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Teacher shot in gun rampage says her thoughts were of her students

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Deborah Judd, 56, sits in her hospital bed at Harborview Medical Center and talks about the injuries she suffered in a shooting a day earlier, on March 28, 2019, in Seattle. The afternoon shooting spree and carjacking in Seattle left two people dead and t -
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Elaine Thompson AP
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An elementary school teacher who was shot three times by a gunman who opened fire in north Seattle on Wednesday, killing two people, said the shooter "looked me right in the eyes and just shot."

A suspect identified as Tad Michael Norman allegedly shot the teacher in an attempted carjacking, then opened fire on a bus, and then fatally shot another driver and killed another man in a head-on collision, police have said.

Police said the violence that occurred just after 4 p.m. when Norman the suspect emerged from his home with a handgun appeared to be random. Authorities have not described any possible motives.

Deborah Judd, 56, a teacher at Laurelhurst Elementary School, said the gunman was in the middle of the road and fired through her windshield, striking her in the arm, the shoulder and lung, and he did not say anything before opening fire.

"I don't know why I was the lucky one, but I also don't know why somebody stepped out in the street and just shot me on that nice little road," Judd told reporters in an interview at Harborview Medical Center on Thursday.

Gene Johnson
Investigators work on the scene of a shooting in Seattle on Wednesday, March 27, 2019. Authorities say four people, including a Metro bus driver, were shot and one person has been detained.Gene Johnson

In the ambulance, Judd said her thoughts were with her students. "I love my second-graders and I'm worried about them," Judd said. "And in the ambulance I said, 'You need to get a substitute to Laurelhurst Elementary for tomorrow.'"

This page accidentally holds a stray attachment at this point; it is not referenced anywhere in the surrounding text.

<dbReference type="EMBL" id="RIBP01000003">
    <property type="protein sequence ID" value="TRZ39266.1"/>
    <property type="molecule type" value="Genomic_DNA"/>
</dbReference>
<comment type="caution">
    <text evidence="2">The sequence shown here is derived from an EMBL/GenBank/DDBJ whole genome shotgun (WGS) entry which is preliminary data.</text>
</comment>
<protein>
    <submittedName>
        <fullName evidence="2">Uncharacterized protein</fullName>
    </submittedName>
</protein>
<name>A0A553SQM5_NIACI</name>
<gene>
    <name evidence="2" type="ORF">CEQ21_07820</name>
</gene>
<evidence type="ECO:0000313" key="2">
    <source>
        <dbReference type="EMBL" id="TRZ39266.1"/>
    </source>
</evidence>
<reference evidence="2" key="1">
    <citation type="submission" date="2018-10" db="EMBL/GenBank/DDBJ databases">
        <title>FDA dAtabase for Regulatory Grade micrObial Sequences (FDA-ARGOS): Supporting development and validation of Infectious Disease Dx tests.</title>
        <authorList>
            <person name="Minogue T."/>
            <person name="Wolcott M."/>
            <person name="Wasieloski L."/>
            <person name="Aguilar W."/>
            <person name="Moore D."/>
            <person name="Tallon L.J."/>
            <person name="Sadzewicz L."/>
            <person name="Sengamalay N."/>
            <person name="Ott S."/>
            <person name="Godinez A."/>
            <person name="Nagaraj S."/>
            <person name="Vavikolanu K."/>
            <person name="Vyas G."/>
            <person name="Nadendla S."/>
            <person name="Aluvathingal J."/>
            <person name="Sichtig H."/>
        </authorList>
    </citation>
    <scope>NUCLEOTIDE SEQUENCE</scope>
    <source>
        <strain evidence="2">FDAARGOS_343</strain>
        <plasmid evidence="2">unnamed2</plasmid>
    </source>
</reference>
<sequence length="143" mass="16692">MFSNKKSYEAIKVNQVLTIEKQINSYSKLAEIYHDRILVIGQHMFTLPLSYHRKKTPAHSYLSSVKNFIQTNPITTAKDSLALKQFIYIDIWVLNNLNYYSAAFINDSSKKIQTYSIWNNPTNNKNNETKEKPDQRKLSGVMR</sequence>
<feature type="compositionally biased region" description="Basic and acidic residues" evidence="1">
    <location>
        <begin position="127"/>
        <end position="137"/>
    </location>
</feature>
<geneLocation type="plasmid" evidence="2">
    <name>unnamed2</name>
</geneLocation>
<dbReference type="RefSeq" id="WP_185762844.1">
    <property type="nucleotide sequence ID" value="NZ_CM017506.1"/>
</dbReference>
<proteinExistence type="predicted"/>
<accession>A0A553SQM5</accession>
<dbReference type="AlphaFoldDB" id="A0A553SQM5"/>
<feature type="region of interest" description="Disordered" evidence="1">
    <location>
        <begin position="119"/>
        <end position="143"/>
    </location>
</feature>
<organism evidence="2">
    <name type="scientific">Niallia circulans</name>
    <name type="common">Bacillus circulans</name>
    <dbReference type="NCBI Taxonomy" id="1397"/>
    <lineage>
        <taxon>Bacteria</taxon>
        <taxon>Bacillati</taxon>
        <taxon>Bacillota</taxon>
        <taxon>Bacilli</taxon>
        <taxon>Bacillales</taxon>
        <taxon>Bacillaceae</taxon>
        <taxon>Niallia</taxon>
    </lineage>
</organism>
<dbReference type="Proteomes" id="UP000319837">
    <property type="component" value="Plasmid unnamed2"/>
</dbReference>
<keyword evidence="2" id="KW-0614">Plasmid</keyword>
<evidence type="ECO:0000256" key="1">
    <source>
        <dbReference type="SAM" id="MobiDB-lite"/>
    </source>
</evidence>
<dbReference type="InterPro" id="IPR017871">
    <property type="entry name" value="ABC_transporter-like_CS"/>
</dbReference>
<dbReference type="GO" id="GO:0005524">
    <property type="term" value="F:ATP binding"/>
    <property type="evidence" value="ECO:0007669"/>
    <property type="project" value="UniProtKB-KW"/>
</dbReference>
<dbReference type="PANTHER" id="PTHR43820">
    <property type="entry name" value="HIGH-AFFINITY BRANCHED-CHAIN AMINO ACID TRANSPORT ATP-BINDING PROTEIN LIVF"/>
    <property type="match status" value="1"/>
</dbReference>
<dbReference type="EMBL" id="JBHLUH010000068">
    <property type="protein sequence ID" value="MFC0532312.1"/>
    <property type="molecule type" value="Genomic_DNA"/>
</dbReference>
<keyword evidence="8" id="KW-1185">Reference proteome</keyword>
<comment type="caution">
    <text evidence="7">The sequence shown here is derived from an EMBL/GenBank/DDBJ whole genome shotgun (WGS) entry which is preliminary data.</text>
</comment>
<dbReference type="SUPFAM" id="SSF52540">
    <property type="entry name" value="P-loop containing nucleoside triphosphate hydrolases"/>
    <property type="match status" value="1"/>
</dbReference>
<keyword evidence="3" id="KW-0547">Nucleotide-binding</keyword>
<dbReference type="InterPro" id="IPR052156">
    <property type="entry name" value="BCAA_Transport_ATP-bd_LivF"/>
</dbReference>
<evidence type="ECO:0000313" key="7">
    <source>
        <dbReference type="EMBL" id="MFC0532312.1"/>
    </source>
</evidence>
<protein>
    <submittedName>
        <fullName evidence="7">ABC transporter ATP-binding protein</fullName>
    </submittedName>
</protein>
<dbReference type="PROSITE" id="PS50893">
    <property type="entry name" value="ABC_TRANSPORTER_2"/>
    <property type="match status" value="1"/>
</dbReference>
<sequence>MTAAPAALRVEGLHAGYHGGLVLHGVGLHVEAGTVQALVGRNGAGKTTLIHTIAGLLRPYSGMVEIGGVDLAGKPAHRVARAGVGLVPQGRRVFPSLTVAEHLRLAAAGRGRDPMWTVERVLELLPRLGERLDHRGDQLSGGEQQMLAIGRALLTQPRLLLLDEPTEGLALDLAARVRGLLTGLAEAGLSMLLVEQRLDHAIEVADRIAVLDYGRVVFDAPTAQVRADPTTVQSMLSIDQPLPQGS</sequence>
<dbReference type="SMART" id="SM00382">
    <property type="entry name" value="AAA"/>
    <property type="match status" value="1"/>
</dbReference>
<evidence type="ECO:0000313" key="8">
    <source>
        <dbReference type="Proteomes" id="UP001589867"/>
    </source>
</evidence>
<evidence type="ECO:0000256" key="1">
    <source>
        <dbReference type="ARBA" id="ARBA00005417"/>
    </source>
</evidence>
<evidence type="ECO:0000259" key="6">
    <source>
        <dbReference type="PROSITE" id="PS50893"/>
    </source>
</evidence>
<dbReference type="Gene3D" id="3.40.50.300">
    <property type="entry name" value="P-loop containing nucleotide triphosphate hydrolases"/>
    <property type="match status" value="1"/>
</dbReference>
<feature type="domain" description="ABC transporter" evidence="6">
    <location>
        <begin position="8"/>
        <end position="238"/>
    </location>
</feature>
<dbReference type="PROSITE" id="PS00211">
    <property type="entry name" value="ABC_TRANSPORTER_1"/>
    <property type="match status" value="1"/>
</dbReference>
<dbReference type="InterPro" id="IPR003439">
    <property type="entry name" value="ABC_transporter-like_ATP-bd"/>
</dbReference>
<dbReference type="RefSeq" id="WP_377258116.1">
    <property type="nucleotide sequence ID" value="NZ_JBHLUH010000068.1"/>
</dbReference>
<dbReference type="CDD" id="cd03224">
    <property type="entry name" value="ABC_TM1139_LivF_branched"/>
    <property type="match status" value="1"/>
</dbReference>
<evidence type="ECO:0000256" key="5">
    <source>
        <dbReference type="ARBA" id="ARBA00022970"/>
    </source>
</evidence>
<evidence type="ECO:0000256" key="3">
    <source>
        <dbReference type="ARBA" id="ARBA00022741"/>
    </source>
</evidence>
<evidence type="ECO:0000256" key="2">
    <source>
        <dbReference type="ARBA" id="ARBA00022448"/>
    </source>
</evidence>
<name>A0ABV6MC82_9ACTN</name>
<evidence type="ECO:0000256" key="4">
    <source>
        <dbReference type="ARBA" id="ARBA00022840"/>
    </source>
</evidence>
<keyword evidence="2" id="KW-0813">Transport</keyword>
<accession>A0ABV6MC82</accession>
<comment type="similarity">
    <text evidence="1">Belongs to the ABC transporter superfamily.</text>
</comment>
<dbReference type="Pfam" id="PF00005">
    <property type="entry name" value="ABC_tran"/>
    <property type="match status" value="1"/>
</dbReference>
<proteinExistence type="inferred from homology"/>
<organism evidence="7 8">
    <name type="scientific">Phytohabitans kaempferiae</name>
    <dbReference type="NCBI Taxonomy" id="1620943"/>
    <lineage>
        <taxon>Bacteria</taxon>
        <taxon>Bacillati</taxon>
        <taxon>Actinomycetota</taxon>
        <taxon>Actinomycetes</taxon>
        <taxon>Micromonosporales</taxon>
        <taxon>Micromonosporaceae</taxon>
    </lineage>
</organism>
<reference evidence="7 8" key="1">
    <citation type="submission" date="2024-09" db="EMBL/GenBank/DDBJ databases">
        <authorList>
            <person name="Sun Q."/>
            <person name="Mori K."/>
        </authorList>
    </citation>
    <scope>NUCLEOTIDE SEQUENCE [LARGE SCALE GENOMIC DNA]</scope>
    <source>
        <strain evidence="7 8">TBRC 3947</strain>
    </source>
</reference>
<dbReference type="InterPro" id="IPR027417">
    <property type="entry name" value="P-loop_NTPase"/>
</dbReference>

"I want to make sure that the kids know I'm OK, and I'll be back soon, and I love them," Judd, who has been teaching for 30 years in Texas and Washington state, said. "And I know how scary it is for them."

Seattle police Deputy Chief Marc Garth Green said Wednesday evening that "some type of issue" with the suspect, "either maybe mental health or substance abuse or something along those lines may have triggered this."

Norman, 33, was released from the hospital and was being held without bail Thursday on initial charges of homicide, robbery and assault, according to online jail records. The case is still under investigation and charges could change.

He is expected to have a first court proceeding on Friday, the King County Prosecuting Attorney's office said.

The names of the two people killed have not been released by police.

Authorities say the gunman, after shooting Judd, opened fire on a bus and wounded that bus driver, and then fatally shot a man in a carjacking and fled in that victim's Prius, before crossing into oncoming traffic and striking another car head on, killing that driver.

The bus driver, identified by officials as Eric Stark, has been hailed as a hero for backing up the large vehicle and moving it out of danger despite being shot. None of the passengers on the bus were injured.

Stark told ABC's "Good Morning America" on Thursday that his main concern was: "I've got to get these people out of here."

"I did like a two-second assessment of my injuries, and figured, 'Well, I can breathe, I can think, I can see. OK, we're getting out of there," Stark said on the program.

Judd said Thursday that she is doing well, although doctors have told her that the bullets will likely not be removed.

"It's a little strange to think about walking around with pieces of shrapnel," Judd said.

"And my family was joking: We have veterans in our family, and nobody's ever gotten shot," she said. "Generations of veterans. But the school teacher got shot."

She also said that she told people treating her that she has tickets to Las Vegas for next Saturday, "and I plan on going."

Judd said she had been thinking of getting a job closer to her home, and before the shooting had decided that the commute to her home in Snohomish, northeast of Seattle, was tiresome.

"But I don't know if I'll ever go back down that road again," she said.